There's more to fashion than frocks, says the force behind Fran and Jane
She dresses Miriam O'Callaghan and many other top Irish women - but Fran & Jane's Laura Nolan tells Joyce Fegan that the fashion business is tough (as well as fun)
Published 10/08/2014 | 02:30
International jet-setting to Paris catwalks and buying trips to Hong Kong might sound glamorous - but for Laura Nolan, busy mother-of-one and creative director of Irish fashion label Fran & Jane, life is more of a round-the-clock slog.
"We're running a business - I'm answering emails 24-hours-a-day, that is actually no lie. I'm doing night feeds at about 5am in the morning and when I'm up at that I'm replying to emails," says the 29-year-old businesswoman.
Laura was born into fashion. Her mother is Fran Nolan, who set up the label Regine 40 years ago. When Nolan joined the fold at 21 it was given a makeover and re-branded to Fran & Jane.
"When I came into the business first it was all Regine, except for the two Fran & Jane stores in Blackrock and Cork.
"So it was kind of my very first project pushing the Fran & Jane brand and trying to establish it, so that's what I did when I came straight out of college and I really focused on it," says Laura.
While most of her friends were queuing for nightclubs Laura was busy re-branding one of Ireland's oldest fashion labels. Contacts and the media were a big help, admits the fashion dynamo.
"We were fortunate enough in the fashion side of things - we had amazing contacts. The girls from TV3 were across the road from us, literally on our door step, Lisa Fitzpatrick was a good family friend and Constance Harris was also a huge help. When we changed from Regine to Fran & Jane she was very much interested in the change, and was writing pieces on it.
"Then Xpose came along on TV3 and it was all very new, so they were constantly on to us. We were an easy kind of target because we could do anything at the drop of a hat," says Laura.
Contacts are gold in the setting up and running of a business, but it was not just luck for Fran & Jane as Laura, who's well-known on both the London and Dublin social circuits, is both affable and engaging.
We're talking as she is getting ready to head to work in her Ballymount headquarters. She is also packing up her 12-week-old daughter, Elizabeth, who's coming into the office for the day.
Night feeds and nappy changes aside we get down to the meat of the matter - how's business?
And if she's frank about motherhood she's even franker about the company's balance sheets.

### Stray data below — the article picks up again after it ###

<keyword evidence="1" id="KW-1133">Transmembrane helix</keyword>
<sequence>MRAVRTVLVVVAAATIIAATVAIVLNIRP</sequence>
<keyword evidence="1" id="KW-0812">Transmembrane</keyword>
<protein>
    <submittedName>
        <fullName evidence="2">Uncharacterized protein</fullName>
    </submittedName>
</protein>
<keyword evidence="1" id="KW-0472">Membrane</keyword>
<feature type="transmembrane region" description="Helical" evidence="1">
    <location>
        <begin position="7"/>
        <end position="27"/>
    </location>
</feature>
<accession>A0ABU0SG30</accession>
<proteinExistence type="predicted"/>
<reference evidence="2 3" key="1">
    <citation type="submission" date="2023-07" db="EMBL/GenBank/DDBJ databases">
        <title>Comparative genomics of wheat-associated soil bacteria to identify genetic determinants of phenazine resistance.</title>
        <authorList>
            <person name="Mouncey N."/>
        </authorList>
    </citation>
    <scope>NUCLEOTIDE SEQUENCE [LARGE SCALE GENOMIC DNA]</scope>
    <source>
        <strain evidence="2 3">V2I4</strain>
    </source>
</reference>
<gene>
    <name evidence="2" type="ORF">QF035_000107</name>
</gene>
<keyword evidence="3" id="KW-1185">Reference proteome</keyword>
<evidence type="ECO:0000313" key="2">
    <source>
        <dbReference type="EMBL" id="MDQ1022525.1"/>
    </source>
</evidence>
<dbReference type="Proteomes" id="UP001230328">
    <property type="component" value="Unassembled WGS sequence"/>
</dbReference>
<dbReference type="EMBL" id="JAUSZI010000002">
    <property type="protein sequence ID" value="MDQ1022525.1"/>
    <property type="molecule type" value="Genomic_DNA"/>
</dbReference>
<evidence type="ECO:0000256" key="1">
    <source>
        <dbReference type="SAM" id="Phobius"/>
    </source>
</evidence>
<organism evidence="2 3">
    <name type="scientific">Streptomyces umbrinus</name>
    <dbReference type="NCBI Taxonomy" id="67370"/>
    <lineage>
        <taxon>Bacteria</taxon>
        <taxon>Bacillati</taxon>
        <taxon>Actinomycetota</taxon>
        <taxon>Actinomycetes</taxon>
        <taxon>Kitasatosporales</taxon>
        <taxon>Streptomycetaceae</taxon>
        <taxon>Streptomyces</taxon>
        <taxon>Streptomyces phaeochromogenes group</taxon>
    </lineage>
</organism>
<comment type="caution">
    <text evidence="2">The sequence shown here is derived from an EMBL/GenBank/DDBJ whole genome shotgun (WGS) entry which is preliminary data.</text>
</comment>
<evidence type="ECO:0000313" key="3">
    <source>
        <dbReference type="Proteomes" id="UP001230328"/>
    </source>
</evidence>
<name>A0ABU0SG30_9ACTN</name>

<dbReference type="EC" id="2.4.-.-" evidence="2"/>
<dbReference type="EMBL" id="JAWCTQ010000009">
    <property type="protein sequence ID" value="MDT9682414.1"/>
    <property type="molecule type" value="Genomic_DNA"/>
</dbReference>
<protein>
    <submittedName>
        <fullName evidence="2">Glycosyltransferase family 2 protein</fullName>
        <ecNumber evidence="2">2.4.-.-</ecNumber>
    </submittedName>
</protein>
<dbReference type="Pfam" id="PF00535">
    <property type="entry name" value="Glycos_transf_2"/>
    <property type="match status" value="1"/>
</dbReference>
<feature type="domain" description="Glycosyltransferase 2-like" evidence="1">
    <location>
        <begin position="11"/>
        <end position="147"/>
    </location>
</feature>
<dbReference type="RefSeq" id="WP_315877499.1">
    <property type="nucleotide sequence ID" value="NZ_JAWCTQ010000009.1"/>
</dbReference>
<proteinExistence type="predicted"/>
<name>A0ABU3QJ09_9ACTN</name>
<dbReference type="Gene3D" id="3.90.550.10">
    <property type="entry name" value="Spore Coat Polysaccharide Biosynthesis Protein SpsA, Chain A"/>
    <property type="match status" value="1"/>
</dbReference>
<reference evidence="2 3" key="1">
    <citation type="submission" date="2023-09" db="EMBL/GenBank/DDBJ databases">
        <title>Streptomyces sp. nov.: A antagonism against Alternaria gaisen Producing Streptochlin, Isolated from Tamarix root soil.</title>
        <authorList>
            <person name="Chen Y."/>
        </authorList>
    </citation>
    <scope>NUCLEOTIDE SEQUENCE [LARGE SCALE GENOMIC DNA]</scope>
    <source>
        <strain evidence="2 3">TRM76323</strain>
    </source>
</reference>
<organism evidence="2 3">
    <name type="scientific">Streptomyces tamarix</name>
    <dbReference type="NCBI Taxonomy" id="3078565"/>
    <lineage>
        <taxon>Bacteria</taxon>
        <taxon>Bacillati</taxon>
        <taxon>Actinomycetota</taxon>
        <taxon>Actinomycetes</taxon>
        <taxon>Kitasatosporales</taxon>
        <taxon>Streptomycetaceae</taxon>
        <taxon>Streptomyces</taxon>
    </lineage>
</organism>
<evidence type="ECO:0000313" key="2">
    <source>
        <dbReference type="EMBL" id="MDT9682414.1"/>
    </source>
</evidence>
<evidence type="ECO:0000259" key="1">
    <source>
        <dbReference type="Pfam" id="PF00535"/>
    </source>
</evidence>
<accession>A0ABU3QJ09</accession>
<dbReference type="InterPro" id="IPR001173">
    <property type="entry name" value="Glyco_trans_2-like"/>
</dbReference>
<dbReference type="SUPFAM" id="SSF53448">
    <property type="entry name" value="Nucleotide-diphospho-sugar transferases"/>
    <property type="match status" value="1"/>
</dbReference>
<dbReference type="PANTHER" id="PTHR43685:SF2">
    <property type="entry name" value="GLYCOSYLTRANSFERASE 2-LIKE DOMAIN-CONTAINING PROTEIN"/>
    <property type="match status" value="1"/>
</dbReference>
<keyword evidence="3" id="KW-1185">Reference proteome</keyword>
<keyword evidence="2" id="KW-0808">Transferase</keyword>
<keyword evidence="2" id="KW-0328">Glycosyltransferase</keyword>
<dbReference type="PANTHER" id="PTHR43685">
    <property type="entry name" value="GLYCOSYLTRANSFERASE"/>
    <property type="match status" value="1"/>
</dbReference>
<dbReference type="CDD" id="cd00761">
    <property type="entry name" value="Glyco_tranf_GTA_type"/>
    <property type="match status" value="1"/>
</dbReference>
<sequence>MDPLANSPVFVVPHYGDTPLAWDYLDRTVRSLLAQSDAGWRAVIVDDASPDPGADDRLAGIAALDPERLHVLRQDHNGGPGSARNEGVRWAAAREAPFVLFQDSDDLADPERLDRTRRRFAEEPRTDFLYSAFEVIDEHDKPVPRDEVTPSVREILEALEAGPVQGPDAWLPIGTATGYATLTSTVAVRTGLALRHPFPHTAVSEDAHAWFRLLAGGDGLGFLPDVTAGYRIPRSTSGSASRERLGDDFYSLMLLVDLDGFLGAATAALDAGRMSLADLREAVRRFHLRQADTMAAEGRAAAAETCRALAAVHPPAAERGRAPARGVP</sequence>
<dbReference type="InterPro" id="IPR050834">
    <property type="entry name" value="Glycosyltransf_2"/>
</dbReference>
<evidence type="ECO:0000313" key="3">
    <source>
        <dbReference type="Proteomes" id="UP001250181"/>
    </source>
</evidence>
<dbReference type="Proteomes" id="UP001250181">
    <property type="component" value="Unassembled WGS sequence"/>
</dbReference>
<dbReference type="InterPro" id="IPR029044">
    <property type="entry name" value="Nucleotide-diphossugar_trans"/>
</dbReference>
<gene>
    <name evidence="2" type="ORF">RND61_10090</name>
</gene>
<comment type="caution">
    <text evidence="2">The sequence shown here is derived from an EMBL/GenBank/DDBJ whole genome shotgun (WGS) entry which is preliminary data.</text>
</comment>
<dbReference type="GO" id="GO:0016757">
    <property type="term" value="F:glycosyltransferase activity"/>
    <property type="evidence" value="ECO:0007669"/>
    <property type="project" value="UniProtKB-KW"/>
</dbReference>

"The team is a bit small, but the way things are at the moment we just don't have any other option. It is working - I mean, by no means are we cleaning up or anything like that - in fact, it's extremely difficult," she says. .
While the fashion label might be one of Ireland's best known brands its business model and various markets are probably the lesser-known side of its affairs.
"We run three businesses - retail, wholesale and we manufacture. Ciara Hewett is an amazing marketing manager, my mum is incredible at coming up with products, Jane Baker is an unbelievable retailer and I run the production side of things," says Laura.
When Laura was just 23 years old, she headed to London to expand the brand.
There the young Dubliner met estate agents, buyers and solicitors, before opening up Fran & Jane on the King's Road in Chelsea, their first store outside of Ireland.
While in London, Laura immersed herself in the social scene and moved in with her stockbroking boyfriend, Ronan Horgan, who is now her husband. They married in Castle Leslie in 2010.
While the relationship blossomed, the shop in London floundered, but it did open up the UK wholesale market for the company.
"The wholesale is keeping us going. It's the strongest element of our business," says Laura.
While most might know Fran & Jane as a retailer, the pretty pink stores Irish women know and love are proving tough business for the company.
"Retail is a tricky one with the recession - we're constantly having to change. I mean, we've opened and closed stores, it literally changes week by week.
"So we closed Clarendon Street and we went to Brown Thomas on Grafton Street, thinking that would be the right idea, but it absolutely wasn't. So we're now out of Brown Thomas in Dublin city and we're in BT in Limerick and we're in BT2 in Blanchardstown and both of those are doing really well," says Laura.
With well-known clients including Fine Gael TD Mary Mitchell O'Connor and RTE presenters Miriam O'Callaghan and Claire Byrne, Nolan believes Fran & Jane's clothes are "ageless", but agrees that price is key.
"If you've got the right product at the right price it'll sell through, so it's just a matter of being able to get that product. I find that people still want the quality - but they don't want a higher price point.
"This friend of mine in America always repeats the mantra: 'Sell to Target (a large fashion discounter) and you'll wear Chanel, but if you sell to Chanel you'll wear Target'. We're kind of in the middle there - it's like saying sell to Penneys, it's a lower price point that appeals to the mass market," she says.